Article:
First Impressions of a running Self

Stefan Matthias Aust sma at
Thu Feb 1 23:09:54 UTC 2001


At 20:17 29.01.01 -0200, Jecel Assumpcao Jr wrote:
> > [couldn't allocate more than 130 MB of memory]
>Very strange - my machine has just 64 MB. What do you mean by crash?

I got "out of memory" errors displayed in the self console.  I looked into 
"top" and noticed that only 130 MB were allocated, on a machine with 2 GB 
free memory.

>I don't think I've ever caused a display error in Squeak.

I get them regulary if I write new morphs - in morphic.

>How does it deal with it?

Squeak notices if there's an error when it tries to display a morph.  In 
that case, a special flag is set so that this display method isn't called 
again until somebody fixes the problem and manually resets that flag.  A 
flagged morph is displayed as a gray box with two crossing red lines.

>  The UI is indeed extremely fragil, as my trainees found out.

Too bad...

>When the machine was being shared by 20 students in the

20?!  I never thought that morphic would scale to that number of users?  Is 
it still responsive, especially if you move morphs?

Yesterday, I tried to use Self remotely over a 128/160 Kbps DSL line and I 
needed all of my patience to work with that system.  Actually, typing stuff 
in or moving the mouse was okay, but opening menus, dragging morphs or 
expanding outliners was a small pain.  I also tried to collaborate with 
another colleague (which of course diveded the available bandwidth by 2) 
and I wasn't barely able to open popup menus.  This was real pain.

>class I gave then it did freeze up for a while whenever someone called
>up a factory morph, but it also froze up in several other situations so
>I paid no attention.

But why does it freeze at all?

>The only other thing I run on my Sparc is Squeak (2.2!), so I have

You should definitely upgrade to version 2.9 :-)

>nothing to compare it with. There is a certain lag, but it was fast
>enough on much slower machines (Ultra I) that I was able to write a
>real time CAD program.


>Yes. Here is a version of the BareBones snapshot that includes it:

Thanks, I'll try to download that.

>I have only tested the 16 bit and 8 bit modes.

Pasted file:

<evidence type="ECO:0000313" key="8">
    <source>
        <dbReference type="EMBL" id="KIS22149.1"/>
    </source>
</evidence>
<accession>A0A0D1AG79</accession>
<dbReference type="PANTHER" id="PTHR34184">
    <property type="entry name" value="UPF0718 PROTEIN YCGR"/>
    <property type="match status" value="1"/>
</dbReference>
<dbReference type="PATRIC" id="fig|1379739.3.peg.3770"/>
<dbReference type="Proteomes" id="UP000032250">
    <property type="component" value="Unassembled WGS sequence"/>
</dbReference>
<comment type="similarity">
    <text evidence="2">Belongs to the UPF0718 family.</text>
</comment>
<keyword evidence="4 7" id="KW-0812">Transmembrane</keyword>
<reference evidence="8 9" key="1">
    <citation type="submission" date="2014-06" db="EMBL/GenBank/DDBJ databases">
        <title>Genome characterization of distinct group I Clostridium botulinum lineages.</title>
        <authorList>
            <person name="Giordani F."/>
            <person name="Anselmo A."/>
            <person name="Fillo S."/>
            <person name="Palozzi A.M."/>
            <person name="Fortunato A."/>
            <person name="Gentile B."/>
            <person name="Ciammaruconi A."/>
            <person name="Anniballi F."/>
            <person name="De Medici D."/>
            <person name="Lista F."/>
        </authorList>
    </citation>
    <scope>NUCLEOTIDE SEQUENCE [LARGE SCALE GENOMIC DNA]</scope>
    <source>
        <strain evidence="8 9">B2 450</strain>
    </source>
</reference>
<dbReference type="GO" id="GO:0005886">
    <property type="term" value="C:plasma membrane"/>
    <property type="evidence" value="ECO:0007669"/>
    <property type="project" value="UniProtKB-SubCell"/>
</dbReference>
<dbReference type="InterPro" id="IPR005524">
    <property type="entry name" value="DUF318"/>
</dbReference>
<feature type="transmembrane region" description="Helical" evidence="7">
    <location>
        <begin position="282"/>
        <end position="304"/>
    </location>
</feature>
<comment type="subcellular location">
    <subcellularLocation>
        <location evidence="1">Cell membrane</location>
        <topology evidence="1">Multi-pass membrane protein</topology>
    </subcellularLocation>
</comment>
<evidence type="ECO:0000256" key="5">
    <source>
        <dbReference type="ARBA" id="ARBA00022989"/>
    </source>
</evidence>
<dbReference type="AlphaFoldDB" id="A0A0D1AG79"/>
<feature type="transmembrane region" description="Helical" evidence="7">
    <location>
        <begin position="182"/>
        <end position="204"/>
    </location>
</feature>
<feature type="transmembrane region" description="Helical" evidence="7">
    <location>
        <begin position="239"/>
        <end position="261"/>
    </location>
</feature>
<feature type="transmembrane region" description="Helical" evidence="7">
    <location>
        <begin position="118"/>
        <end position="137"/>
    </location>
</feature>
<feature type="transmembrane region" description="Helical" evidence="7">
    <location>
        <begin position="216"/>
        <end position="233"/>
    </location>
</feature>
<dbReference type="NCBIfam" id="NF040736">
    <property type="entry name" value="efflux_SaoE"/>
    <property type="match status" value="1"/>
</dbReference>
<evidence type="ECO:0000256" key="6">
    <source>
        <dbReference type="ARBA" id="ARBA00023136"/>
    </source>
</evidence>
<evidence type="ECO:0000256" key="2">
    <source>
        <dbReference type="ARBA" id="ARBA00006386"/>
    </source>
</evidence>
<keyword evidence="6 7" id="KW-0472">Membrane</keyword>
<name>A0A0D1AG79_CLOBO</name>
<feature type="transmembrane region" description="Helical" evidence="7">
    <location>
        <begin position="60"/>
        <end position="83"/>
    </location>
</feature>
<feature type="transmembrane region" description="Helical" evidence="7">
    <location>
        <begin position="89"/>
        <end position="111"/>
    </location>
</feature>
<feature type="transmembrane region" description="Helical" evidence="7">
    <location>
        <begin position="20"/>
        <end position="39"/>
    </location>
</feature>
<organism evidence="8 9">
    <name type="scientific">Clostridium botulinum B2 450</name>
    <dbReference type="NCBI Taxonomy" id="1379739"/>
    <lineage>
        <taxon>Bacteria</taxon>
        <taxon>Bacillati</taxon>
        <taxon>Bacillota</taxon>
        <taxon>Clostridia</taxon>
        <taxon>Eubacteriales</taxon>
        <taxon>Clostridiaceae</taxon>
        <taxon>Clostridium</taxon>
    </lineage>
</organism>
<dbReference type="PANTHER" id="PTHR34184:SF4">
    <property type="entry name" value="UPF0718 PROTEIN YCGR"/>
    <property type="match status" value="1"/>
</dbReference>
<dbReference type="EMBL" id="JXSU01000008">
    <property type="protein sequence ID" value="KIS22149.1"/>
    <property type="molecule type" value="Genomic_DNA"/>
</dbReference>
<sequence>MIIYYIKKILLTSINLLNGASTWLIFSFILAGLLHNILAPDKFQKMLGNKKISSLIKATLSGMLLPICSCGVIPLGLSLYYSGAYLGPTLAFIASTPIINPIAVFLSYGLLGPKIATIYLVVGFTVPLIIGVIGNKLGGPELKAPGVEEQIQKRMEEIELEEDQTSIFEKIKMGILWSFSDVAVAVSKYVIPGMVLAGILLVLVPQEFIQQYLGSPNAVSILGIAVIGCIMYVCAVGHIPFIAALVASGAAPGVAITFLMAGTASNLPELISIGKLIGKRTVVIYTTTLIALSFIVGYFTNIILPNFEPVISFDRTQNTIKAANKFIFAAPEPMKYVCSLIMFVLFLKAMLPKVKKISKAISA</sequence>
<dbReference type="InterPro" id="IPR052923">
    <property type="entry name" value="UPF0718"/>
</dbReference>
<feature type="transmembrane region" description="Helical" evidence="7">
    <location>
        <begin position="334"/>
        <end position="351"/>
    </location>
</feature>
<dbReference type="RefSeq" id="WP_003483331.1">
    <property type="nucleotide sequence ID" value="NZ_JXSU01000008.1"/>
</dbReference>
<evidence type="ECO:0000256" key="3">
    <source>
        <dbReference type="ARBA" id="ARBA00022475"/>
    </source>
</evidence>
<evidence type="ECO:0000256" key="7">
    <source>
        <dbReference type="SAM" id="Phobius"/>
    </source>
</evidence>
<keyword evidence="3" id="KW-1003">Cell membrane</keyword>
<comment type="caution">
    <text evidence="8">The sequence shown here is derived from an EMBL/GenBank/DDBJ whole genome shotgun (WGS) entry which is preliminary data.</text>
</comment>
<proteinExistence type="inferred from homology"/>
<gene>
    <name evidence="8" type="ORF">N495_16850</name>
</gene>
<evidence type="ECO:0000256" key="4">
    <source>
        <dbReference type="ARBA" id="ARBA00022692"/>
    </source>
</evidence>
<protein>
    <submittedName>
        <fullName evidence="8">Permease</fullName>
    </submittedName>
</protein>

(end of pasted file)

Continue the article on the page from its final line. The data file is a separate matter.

I see.

>While I thought this would be awkward (you have to drag it around to
>point to the different objects, it easily gets buried underneath other
>stuff, etc) I have found it much nicer to use in practice than Squeak's

Yes. And it shouldn't be that difficult to make it "always stay on top"

>No that is a bad idea. Smalltalk wouldn't have this either except that
>they were forced to do this due to the addressing limitations on 16 bit

Well, if you've an external source file, you can share it with multiple 
images.  I don't like the idea that every image contains a perhaps slighty 
different version of the sources.

>With a proper object virtual memory, the sources can live on
>disk and be brought to memory as needed in a much more elegant way than
>Smalltalk's current manual solution.

Only if you have just one image.  With multiple snapshots, it makes sense 
to share as much as possible.  My 15+ Squeak images for example already 
need more than 1 GB on my harddisk.

>If Self had a universal undo, then a lot of things besided writing code
>would be nicer.

I gave that idea some thought but it seems to be quite difficult to 
implement such a thing like an universal undo feature.  Some programming 
support however is required or I cannot really do serious programming 
within Self.

>If the object that you wish to be the new value for the slot is on the
>screen, you can use the yellow button menu option "drag arrow" to get
>the object to point to it. If it is not visible, then typing the whole
>expression in the evaluator is your only option for now.

I don't like that.  I definitely do not want to keep the numbers 0..10 
handy on my screen to arrow-drag them to slots if needed.  The shell 
evaluator is also too clumsy because it forces me to always typein the slot 

>There are several preferences objects that are supposed to tell the
>editors what to use. Try "preferences" in any evaluator.

That didn't work for me.

>They are updated in the "step" method by polling the object for its
>current values. The polling rate is kept low in order not to waste
>processor cycles.

However it's still too high.  I kept the system running over the weekend - 
we normally don't log out as we've nice SunRay stations with smartcards at 
our office - and it consumed more than 13 hours cpu time - too much for an 
idle system.

Stefan Matthias Aust // Pilgrims, beware of the Dark between the Fading Suns

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